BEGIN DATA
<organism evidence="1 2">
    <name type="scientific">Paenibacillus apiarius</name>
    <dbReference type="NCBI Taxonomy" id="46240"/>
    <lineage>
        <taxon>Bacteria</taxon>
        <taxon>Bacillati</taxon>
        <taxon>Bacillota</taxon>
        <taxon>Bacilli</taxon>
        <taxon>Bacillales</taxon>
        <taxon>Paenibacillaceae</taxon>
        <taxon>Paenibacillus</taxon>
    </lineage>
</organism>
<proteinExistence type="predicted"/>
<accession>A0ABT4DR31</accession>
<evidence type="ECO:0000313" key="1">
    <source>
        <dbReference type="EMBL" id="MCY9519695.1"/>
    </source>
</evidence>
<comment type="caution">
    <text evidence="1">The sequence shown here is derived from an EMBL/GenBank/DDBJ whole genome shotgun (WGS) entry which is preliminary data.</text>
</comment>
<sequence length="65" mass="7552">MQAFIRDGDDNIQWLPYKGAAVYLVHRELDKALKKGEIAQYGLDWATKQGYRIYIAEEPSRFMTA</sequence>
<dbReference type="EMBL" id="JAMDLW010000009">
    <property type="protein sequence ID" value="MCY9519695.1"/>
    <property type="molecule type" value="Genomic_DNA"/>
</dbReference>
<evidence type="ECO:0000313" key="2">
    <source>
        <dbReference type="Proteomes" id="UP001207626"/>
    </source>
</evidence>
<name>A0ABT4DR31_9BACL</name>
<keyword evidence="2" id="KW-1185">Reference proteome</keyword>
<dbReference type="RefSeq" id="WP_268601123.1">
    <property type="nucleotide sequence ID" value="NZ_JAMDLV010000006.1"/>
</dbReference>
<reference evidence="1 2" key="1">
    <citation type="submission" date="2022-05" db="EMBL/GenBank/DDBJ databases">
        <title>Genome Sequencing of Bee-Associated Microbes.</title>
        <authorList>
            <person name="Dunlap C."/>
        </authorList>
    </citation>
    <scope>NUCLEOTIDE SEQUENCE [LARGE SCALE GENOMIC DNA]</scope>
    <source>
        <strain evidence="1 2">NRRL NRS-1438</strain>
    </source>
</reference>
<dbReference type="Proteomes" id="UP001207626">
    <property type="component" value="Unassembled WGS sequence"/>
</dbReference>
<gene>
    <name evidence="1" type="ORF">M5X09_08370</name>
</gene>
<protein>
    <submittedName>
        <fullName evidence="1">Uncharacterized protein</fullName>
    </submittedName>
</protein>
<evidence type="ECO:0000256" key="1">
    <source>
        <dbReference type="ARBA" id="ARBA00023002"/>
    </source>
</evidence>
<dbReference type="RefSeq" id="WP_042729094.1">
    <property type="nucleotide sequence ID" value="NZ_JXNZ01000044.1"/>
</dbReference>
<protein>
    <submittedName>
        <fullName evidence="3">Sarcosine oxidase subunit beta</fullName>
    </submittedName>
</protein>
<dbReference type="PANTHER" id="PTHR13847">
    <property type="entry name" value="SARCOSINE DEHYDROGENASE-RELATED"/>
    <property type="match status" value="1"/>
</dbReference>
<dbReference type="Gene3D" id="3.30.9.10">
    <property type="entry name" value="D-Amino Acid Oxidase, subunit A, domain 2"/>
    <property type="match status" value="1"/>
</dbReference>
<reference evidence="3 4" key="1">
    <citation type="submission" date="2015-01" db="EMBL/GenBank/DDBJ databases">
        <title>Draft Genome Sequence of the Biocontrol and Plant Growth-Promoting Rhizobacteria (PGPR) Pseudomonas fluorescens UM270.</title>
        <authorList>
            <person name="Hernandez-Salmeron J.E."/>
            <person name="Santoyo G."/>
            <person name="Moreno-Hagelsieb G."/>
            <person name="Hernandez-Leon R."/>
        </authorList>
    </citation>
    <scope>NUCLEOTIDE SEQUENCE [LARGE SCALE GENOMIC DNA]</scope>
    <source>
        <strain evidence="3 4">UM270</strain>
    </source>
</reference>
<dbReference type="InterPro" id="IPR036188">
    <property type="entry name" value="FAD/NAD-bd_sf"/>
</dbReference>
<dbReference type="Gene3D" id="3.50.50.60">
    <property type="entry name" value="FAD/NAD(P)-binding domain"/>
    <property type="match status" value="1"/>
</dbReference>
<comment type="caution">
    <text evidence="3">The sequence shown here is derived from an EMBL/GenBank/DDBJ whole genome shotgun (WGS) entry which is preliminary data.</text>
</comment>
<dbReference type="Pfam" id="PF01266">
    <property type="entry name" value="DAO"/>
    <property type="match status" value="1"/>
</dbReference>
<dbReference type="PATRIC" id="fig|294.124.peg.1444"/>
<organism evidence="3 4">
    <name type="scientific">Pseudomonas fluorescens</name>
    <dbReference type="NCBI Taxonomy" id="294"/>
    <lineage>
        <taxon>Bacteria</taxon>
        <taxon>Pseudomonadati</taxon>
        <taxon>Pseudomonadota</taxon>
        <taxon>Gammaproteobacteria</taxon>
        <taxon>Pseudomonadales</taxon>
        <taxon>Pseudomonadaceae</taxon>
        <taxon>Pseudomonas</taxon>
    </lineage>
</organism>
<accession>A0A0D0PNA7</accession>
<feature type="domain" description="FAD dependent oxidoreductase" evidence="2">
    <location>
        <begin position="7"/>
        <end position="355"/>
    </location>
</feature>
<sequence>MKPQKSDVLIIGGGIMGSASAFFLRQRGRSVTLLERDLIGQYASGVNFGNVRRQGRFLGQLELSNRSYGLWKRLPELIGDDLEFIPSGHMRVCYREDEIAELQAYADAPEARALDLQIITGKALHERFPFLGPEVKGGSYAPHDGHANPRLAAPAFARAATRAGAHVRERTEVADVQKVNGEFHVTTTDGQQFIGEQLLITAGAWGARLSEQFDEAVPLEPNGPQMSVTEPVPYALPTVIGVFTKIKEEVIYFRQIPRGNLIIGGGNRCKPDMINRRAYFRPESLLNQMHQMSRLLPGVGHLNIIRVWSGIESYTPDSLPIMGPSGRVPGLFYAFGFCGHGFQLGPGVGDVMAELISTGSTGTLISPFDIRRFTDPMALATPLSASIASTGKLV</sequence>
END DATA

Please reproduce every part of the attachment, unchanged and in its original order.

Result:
<organism evidence="1 2">
    <name type="scientific">Paenibacillus apiarius</name>
    <dbReference type="NCBI Taxonomy" id="46240"/>
    <lineage>
        <taxon>Bacteria</taxon>
        <taxon>Bacillati</taxon>
        <taxon>Bacillota</taxon>
        <taxon>Bacilli</taxon>
        <taxon>Bacillales</taxon>
        <taxon>Paenibacillaceae</taxon>
        <taxon>Paenibacillus</taxon>
    </lineage>
</organism>
<proteinExistence type="predicted"/>
<accession>A0ABT4DR31</accession>
<evidence type="ECO:0000313" key="1">
    <source>
        <dbReference type="EMBL" id="MCY9519695.1"/>
    </source>
</evidence>
<comment type="caution">
    <text evidence="1">The sequence shown here is derived from an EMBL/GenBank/DDBJ whole genome shotgun (WGS) entry which is preliminary data.</text>
</comment>
<sequence length="65" mass="7552">MQAFIRDGDDNIQWLPYKGAAVYLVHRELDKALKKGEIAQYGLDWATKQGYRIYIAEEPSRFMTA</sequence>
<dbReference type="EMBL" id="JAMDLW010000009">
    <property type="protein sequence ID" value="MCY9519695.1"/>
    <property type="molecule type" value="Genomic_DNA"/>
</dbReference>
<evidence type="ECO:0000313" key="2">
    <source>
        <dbReference type="Proteomes" id="UP001207626"/>
    </source>
</evidence>
<name>A0ABT4DR31_9BACL</name>
<keyword evidence="2" id="KW-1185">Reference proteome</keyword>
<dbReference type="RefSeq" id="WP_268601123.1">
    <property type="nucleotide sequence ID" value="NZ_JAMDLV010000006.1"/>
</dbReference>
<reference evidence="1 2" key="1">
    <citation type="submission" date="2022-05" db="EMBL/GenBank/DDBJ databases">
        <title>Genome Sequencing of Bee-Associated Microbes.</title>
        <authorList>
            <person name="Dunlap C."/>
        </authorList>
    </citation>
    <scope>NUCLEOTIDE SEQUENCE [LARGE SCALE GENOMIC DNA]</scope>
    <source>
        <strain evidence="1 2">NRRL NRS-1438</strain>
    </source>
</reference>
<dbReference type="Proteomes" id="UP001207626">
    <property type="component" value="Unassembled WGS sequence"/>
</dbReference>
<gene>
    <name evidence="1" type="ORF">M5X09_08370</name>
</gene>
<protein>
    <submittedName>
        <fullName evidence="1">Uncharacterized protein</fullName>
    </submittedName>
</protein>
<evidence type="ECO:0000256" key="1">
    <source>
        <dbReference type="ARBA" id="ARBA00023002"/>
    </source>
</evidence>
<dbReference type="RefSeq" id="WP_042729094.1">
    <property type="nucleotide sequence ID" value="NZ_JXNZ01000044.1"/>
</dbReference>
<protein>
    <submittedName>
        <fullName evidence="3">Sarcosine oxidase subunit beta</fullName>
    </submittedName>
</protein>
<dbReference type="PANTHER" id="PTHR13847">
    <property type="entry name" value="SARCOSINE DEHYDROGENASE-RELATED"/>
    <property type="match status" value="1"/>
</dbReference>
<dbReference type="Gene3D" id="3.30.9.10">
    <property type="entry name" value="D-Amino Acid Oxidase, subunit A, domain 2"/>
    <property type="match status" value="1"/>
</dbReference>
<reference evidence="3 4" key="1">
    <citation type="submission" date="2015-01" db="EMBL/GenBank/DDBJ databases">
        <title>Draft Genome Sequence of the Biocontrol and Plant Growth-Promoting Rhizobacteria (PGPR) Pseudomonas fluorescens UM270.</title>
        <authorList>
            <person name="Hernandez-Salmeron J.E."/>
            <person name="Santoyo G."/>
            <person name="Moreno-Hagelsieb G."/>
            <person name="Hernandez-Leon R."/>
        </authorList>
    </citation>
    <scope>NUCLEOTIDE SEQUENCE [LARGE SCALE GENOMIC DNA]</scope>
    <source>
        <strain evidence="3 4">UM270</strain>
    </source>
</reference>
<dbReference type="InterPro" id="IPR036188">
    <property type="entry name" value="FAD/NAD-bd_sf"/>
</dbReference>
<dbReference type="Gene3D" id="3.50.50.60">
    <property type="entry name" value="FAD/NAD(P)-binding domain"/>
    <property type="match status" value="1"/>
</dbReference>
<comment type="caution">
    <text evidence="3">The sequence shown here is derived from an EMBL/GenBank/DDBJ whole genome shotgun (WGS) entry which is preliminary data.</text>
</comment>
<dbReference type="Pfam" id="PF01266">
    <property type="entry name" value="DAO"/>
    <property type="match status" value="1"/>
</dbReference>
<dbReference type="PATRIC" id="fig|294.124.peg.1444"/>
<organism evidence="3 4">
    <name type="scientific">Pseudomonas fluorescens</name>
    <dbReference type="NCBI Taxonomy" id="294"/>
    <lineage>
        <taxon>Bacteria</taxon>
        <taxon>Pseudomonadati</taxon>
        <taxon>Pseudomonadota</taxon>
        <taxon>Gammaproteobacteria</taxon>
        <taxon>Pseudomonadales</taxon>
        <taxon>Pseudomonadaceae</taxon>
        <taxon>Pseudomonas</taxon>
    </lineage>
</organism>
<accession>A0A0D0PNA7</accession>
<feature type="domain" description="FAD dependent oxidoreductase" evidence="2">
    <location>
        <begin position="7"/>
        <end position="355"/>
    </location>
</feature>
<sequence>MKPQKSDVLIIGGGIMGSASAFFLRQRGRSVTLLERDLIGQYASGVNFGNVRRQGRFLGQLELSNRSYGLWKRLPELIGDDLEFIPSGHMRVCYREDEIAELQAYADAPEARALDLQIITGKALHERFPFLGPEVKGGSYAPHDGHANPRLAAPAFARAATRAGAHVRERTEVADVQKVNGEFHVTTTDGQQFIGEQLLITAGAWGARLSEQFDEAVPLEPNGPQMSVTEPVPYALPTVIGVFTKIKEEVIYFRQIPRGNLIIGGGNRCKPDMINRRAYFRPESLLNQMHQMSRLLPGVGHLNIIRVWSGIESYTPDSLPIMGPSGRVPGLFYAFGFCGHGFQLGPGVGDVMAELISTGSTGTLISPFDIRRFTDPMALATPLSASIASTGKLV</sequence>